4. I would agree with allowing kids to be held back/skip years according to their achievement. Not as a threat but just because if a student hasn't mastered year 7 work they are not going to cope with year 8 work and will just continue to fall further behind and get more disillusioned with education... you need a solid foundation before you can try and build on it.

    5. Science is not a vocational subject

    6. I do think there should be English and Maths options where kids can focus on basic skills they will use in life and not on all the other bits that are in the GCSE (e.g. analysing poetry) in order to give them a greater chance of actually mastering those skills (and being able to write reasonable job apps, manage money etc)

    7. There are positive and negative aspects to streaming/tiered exam papers. You say kids will feel bad/pressured because of their set and another point is that poor behaviour tends to be concentrated in lower sets which makes it harder for kids in those sets to learn, also there is less peer to peer learning because students are at a similar level. However, it is hard for teachers to teach a class who are ranging from a grade F to easily achieving an A*, you could easily end up alienating the students at the extremes as the teacher can't present really challenging stuff to a class of 30 when only 2-3 students will understand but also can't take the time to go through the basics to the extent the low ability students need. You could make the weaker students feel even worse as they can see how far behind they are.
    As far as exams go, foundation papers go up to a C (which is a pass) and generally anyone who would be sure of passing would be on a higher paper anyway, the foundation papers are so weak kids get an F rather than a U. Again, it would be very difficult to adequately assess the full range of ability from G/F grade up to A* in one paper so you would have to end up with long/more papers in order to distinguish properly. That would also mean high ability students spending lots of time on questions at F/D/E grade which are far too easy while weak students would be able to answer the first question and then be sat there feeling terrible about themselves for the next 2 hours of exam because there was so little they could do.
    • Thread Starter
    Offline

    21
    ReputationRep:
    (Original post by doodle_333)
    5. Science is not a vocational subject
    .
    No but they still need to demonstrate a ability to design conduct and write up experiments with a suitable conclusion kind of like a final year project in uni but not taking so long and done in exam conditions.
    Offline

    18
    ReputationRep:
    (Original post by jonathanemptage)
    No but they still need to demonstrate a ability to design conduct and write up experiments with a suitable conclusion kind of like a final year project in uni but not taking so long and done in exam conditions.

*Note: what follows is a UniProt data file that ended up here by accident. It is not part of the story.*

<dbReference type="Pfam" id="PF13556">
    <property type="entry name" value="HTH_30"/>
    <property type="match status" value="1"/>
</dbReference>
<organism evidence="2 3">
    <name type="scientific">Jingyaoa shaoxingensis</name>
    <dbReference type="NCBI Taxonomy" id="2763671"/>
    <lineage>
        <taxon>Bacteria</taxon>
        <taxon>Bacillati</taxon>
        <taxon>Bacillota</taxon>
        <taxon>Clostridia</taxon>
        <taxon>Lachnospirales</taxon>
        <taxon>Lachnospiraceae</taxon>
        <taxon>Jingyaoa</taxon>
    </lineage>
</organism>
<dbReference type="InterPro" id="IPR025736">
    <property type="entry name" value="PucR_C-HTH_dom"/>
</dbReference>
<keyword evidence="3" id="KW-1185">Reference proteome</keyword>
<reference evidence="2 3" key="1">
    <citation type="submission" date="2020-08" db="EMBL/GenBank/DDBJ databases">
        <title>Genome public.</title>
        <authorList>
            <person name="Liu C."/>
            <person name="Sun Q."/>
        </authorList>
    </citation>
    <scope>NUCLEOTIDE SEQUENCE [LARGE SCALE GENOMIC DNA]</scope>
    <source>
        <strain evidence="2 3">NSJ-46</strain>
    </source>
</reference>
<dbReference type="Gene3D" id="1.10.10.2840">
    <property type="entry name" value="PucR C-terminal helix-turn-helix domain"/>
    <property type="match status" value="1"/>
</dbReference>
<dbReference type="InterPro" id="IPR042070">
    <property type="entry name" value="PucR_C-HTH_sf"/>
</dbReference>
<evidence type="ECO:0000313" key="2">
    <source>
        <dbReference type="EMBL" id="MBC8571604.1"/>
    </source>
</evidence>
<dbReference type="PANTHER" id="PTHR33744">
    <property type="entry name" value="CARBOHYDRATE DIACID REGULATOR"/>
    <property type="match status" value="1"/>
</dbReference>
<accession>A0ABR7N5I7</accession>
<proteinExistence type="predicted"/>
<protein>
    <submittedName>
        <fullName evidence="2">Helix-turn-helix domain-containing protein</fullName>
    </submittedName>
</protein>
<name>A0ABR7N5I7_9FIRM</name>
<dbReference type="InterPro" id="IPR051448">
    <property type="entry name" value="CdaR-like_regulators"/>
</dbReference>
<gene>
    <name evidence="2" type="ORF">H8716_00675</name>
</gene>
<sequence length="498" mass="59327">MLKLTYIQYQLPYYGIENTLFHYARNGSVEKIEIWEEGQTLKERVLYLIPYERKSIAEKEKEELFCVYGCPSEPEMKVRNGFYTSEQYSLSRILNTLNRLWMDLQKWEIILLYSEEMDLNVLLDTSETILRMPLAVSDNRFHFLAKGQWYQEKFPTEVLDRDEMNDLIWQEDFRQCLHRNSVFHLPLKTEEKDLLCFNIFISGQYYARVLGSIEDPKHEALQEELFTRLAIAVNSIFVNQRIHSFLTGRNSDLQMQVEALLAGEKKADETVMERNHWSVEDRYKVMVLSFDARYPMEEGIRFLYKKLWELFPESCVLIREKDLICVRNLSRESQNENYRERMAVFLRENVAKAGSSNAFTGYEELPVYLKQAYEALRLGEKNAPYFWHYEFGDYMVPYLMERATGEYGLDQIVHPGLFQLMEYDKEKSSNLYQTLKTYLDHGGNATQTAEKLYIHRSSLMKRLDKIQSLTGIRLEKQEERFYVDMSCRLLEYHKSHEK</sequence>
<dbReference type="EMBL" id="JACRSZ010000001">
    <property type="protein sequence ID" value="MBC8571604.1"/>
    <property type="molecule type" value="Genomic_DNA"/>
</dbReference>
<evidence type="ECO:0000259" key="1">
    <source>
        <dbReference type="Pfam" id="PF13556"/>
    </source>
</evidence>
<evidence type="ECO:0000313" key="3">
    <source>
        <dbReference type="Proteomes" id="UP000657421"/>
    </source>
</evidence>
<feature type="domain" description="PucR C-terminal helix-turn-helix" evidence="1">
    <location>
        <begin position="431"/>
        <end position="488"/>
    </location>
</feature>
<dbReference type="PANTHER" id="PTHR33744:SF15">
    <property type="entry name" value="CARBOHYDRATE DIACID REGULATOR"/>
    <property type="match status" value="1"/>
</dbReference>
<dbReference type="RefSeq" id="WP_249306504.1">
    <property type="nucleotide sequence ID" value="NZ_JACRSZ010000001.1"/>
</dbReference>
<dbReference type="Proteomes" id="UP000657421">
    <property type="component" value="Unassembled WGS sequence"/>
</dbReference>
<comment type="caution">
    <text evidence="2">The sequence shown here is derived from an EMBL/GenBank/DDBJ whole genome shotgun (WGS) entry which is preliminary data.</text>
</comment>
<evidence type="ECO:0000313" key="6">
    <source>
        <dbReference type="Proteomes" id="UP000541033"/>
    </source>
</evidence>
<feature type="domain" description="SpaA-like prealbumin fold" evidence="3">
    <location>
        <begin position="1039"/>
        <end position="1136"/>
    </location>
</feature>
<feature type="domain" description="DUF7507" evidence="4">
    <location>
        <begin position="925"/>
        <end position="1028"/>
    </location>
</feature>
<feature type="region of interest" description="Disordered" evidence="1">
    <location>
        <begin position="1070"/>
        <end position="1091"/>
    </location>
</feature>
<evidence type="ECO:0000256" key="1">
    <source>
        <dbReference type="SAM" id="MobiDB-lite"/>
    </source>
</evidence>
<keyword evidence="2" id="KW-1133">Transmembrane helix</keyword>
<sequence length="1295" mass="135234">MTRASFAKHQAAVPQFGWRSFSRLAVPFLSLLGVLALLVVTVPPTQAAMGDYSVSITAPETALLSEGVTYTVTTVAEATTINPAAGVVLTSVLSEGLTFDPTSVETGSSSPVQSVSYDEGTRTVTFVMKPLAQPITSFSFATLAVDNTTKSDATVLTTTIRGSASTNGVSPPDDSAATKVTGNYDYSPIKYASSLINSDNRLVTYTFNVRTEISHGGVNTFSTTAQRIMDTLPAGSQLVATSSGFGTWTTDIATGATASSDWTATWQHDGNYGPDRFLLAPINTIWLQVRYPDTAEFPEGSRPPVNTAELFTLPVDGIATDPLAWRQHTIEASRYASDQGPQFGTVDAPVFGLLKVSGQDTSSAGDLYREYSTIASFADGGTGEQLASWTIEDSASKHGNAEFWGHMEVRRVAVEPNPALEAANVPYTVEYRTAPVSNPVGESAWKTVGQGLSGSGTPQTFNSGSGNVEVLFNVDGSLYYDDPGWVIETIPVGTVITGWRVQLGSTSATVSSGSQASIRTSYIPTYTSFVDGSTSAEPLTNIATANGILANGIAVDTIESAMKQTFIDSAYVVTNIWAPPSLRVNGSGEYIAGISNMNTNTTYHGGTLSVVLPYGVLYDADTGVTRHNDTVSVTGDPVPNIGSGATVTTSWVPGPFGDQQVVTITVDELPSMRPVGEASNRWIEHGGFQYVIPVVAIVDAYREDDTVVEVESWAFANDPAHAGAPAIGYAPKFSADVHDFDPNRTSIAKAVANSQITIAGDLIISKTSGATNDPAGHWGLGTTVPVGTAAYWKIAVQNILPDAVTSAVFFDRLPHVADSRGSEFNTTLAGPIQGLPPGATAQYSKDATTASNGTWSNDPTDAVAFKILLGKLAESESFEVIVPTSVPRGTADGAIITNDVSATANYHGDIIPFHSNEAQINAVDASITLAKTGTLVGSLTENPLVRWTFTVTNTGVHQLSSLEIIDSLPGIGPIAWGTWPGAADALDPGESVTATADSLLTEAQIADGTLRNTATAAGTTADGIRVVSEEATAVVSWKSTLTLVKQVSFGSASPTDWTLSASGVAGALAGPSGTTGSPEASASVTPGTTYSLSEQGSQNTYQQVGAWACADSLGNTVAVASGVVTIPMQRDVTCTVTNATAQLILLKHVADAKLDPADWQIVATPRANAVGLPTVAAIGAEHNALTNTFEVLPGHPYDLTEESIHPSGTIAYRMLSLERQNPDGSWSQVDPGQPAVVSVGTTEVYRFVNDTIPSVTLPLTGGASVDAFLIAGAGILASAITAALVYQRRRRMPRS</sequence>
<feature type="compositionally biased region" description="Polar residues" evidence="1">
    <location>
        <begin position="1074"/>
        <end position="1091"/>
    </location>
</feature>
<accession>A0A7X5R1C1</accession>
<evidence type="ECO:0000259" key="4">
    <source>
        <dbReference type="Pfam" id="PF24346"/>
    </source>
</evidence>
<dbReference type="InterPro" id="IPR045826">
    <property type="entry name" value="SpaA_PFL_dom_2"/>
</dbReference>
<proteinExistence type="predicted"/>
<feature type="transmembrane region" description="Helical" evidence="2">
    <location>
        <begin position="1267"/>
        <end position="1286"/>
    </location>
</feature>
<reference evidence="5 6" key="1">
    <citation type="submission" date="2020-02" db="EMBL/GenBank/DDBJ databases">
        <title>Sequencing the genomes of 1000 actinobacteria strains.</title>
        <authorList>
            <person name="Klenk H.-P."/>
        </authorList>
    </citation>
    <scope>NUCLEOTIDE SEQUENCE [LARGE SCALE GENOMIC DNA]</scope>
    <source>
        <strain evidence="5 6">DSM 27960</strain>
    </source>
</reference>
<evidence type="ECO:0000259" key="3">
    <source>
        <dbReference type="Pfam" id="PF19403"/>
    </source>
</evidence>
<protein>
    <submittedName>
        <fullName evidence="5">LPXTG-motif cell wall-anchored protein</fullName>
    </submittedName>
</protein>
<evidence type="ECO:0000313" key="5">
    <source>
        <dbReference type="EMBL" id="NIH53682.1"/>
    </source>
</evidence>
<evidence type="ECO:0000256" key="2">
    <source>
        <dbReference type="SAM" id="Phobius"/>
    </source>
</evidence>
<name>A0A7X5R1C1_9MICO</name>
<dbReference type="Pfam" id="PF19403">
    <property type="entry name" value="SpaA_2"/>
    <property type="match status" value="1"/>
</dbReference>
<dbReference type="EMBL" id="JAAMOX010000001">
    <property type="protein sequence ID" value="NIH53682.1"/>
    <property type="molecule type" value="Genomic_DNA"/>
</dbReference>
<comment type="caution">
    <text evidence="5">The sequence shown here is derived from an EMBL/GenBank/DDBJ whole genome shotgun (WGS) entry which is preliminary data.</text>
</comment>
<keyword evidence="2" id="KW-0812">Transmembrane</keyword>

not as an alternative to a written exam on content... the science course at the school I'm working in does coursework which is experiments and a write up, when I was at school you got a decent percentage of the marks for practical work which was observed, problem with doing practicals as part of the exam is that it doesn't assess individuals (as equipment/space will dictate working together and enforcing silence in those conditions would not be practical) and allows way too much room for cheating (I didn't do all my practicals for science GCSE and was just given 100% of the marks for that section)
    Offline

    15
    ReputationRep:
    (Original post by jonathanemptage)
    not exactly zero and how can things improve if we don't change things.
    A large amount of why things are so bad is BECAUSE things are constantly changed and teachers are always having to play catchup. It's impossible for them to perform well if they don't know what they are supposed to be teaching because it has been redesigned in a half-arsed manner, and they've the knowledge that the same will happen again next year.

    Change is likely required, but it should be done in a controlled and structured fashion over a number of years rather than a sudden revamp. Also the people in charge of the changes should be teachers/headteachers who actually know what works and what doesn't rather than some guy who thinks he knows better because he went to Eton.
    • Thread Starter
    Offline

    21
    ReputationRep:
    (Original post by Elivercury)
    A large amount of why things are so bad is BECAUSE things are constantly changed and teachers are always having to play catchup. It's impossible for them to perform well if they don't know what they are supposed to be teaching because it has been redesigned in a half-arsed manner, and they've the knowledge that the same will happen again next year.

    Change is likely required, but it should be done in a controlled and structured fashion over a number of years rather than a sudden revamp. Also the people in charge of the changes should be teachers/headteachers who actually know what works and what doesn't rather than some guy who thinks he knows better because he went to Eton.
    I didn't go to Eton whatever gave you that idea :confused:
 
 
 
  • See more of what you like on The Student Room

    You can personalise what you see on TSR. Tell us a little about yourself to get started.

  • Poll
    Would you like to hibernate through the winter months?
    Useful resources
    Uni match

    Applying to uni?

    Our tool will help you find the perfect course

    Articles:

    Debate and current affairs guidelinesDebate and current affairs wiki

    Quick link:

    Educational debate unanswered threads

    Groups associated with this forum:

    View associated groups
  • See more of what you like on The Student Room

    You can personalise what you see on TSR. Tell us a little about yourself to get started.

  • The Student Room, Get Revising and Marked by Teachers are trading names of The Student Room Group Ltd.

    Register Number: 04666380 (England and Wales), VAT No. 806 8067 22 Registered Office: International House, Queens Road, Brighton, BN1 3XE

    Quick reply
    Reputation gems: You get these gems as you gain rep from other members for making good contributions and giving helpful advice.